After a two-year lull, the Al Shabaab has managed to hit Nairobi hard again. Tuesday’s attack on the DusitD2 hotel and office complex offers another opportunity to know our real friends. It also forces us to relook our counter terrorism capability as a nation if we are to be safe in future. The 3pm attack on January 15 indiscriminately struck State agencies, digital development start-ups, public relations and multi-national companies. By the time the dust settled a day later, at least 21 people were dead, scores injured, 700 evacuated and several explosive devices safely exploded.
It is often forgotten that Al Shabaab’s attacks on Kenya preceded the 2011 Cabinet decision to roll out Operation Linda Nchi in Somalia. A series of cross-border attacks on Kenyan soil brought fundamentalism and violence to Kenya’s doorstep. It is also true that since we have intervened to prevent lawlessness and human rights violations and support the establishment of a civilian-elected government in Somalia, the attacks increased. For most, Tuesday’s attack brings back nightmarish memories of the Westgate Mall (2013), Mpeketoni, Lamu (2014) and Garissa University College (2015) attacks among others.
Media reports suggest that Al Shabaab were responding to the controversial US government’s recognition of Jerusalem as Israel’s new capital in May 2018. Most have asked what this has to do with us and why we were attacked. In this column on May 27, I challenged our Foreign Affairs ministry moral compass on this very issue. Instead of joining the African Union to condemn this inflammatory action, our Acting High Commissioner joined a handful of others to drink cocktails at the US embassy opening.
While this does not justify in any way the indiscriminate horrific attack on unarmed civilians and property this week, it is also important to know this background. Perhaps this could prompt a reconsideration of our one-sided support to the Israelis and a return to the two-state solution to resolve the Palestinian question. The country’s response to the Tuesday’s attack felt different this time. Military and intelligence agencies responded swiftly, professionally and in a coordinated manner. Unlike previous operations, there seemed to have been a centralised command that coordinated military action, intelligence gathering and public information led by the Interior Ministry.
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An obvious missing for me still is where was the Health ministry? From the para-medics, ambulances, hospitals to the mortuaries in which the bodies now lie, the entire response was a private emergency medical response. Imagine if the military exercise had been managed the same way. We need to ask new questions of our public emergency health response capability in the wake of the attack.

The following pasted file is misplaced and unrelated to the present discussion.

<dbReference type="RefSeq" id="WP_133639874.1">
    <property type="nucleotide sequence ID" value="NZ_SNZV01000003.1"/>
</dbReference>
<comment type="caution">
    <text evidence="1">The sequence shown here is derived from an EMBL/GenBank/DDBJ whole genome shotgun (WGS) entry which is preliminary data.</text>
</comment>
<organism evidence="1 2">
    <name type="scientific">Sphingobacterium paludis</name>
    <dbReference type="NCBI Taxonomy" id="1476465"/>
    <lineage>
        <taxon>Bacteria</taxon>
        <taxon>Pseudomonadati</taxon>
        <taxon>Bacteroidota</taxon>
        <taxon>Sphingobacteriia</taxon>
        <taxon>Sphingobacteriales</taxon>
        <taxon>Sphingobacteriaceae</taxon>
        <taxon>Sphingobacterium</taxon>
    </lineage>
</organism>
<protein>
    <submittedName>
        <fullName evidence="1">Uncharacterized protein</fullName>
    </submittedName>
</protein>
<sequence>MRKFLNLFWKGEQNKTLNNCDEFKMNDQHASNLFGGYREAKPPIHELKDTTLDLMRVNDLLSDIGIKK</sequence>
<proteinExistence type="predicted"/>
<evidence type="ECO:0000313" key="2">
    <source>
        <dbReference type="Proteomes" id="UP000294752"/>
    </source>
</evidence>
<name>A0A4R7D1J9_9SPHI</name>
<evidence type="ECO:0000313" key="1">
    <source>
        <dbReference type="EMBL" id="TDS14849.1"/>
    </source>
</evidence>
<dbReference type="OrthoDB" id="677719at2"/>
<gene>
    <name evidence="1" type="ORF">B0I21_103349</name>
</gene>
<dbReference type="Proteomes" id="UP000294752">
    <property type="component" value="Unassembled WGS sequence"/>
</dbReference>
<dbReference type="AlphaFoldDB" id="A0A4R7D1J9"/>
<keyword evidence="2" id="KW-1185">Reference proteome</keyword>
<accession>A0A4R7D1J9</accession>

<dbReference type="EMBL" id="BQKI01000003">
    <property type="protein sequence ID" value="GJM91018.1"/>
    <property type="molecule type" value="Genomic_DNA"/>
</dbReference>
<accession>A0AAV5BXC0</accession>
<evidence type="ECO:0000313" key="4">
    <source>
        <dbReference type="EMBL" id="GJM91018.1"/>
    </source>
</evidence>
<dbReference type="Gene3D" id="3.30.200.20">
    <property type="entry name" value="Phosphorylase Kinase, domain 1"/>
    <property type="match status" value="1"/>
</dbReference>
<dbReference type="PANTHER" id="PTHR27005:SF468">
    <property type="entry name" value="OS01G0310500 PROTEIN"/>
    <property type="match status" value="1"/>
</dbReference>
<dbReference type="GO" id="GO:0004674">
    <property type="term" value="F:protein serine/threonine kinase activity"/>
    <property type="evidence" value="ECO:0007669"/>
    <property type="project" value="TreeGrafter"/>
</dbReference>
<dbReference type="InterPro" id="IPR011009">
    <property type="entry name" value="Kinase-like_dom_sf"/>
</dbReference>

The sight of individual women showing up to feed security officers, media and paramedics with food, milk, bread and tea will always be for me the true spirit of Kenya.
With exception of the photos from the New York Times
and a few others, it seems the national and international media managed the balance between real-time reporting, accuracy and respect for the dignity of the victims. This time, social media groups shared advice, information and encouragement to the 700 endangered men and women, armed civilians and security services to end the peril we all faced. Before the discussions subside, perhaps we must assess all our buildings for escape routes, wake-up our disaster marshalls, undertake emergency drills and keep those life-saving emergency numbers close.
It is also worth remembering two other points in the wake of DusitD2 attack. High levels of hopelessness, lawlessness, inequalities and exclusion fuel terrorism. Terrorism is also a form of maladjustment to the power of a democratic and open society. We must continue to sharpen our Constitution, the rule of law and the swift application of justice as the primary weapon against violent extremism.
As someone once said; “For the wise, our fears are not there to scare us. They are there to remind us that there is something valuable worth protecting.” My condolences to the deceased’s families and best wishes for holistic healing of the survivors. With courage, solidarity and calm resolve, Kenya will always prevail.
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- The writer is Amnesty International Executive Director. Twitter: @irunguhoughton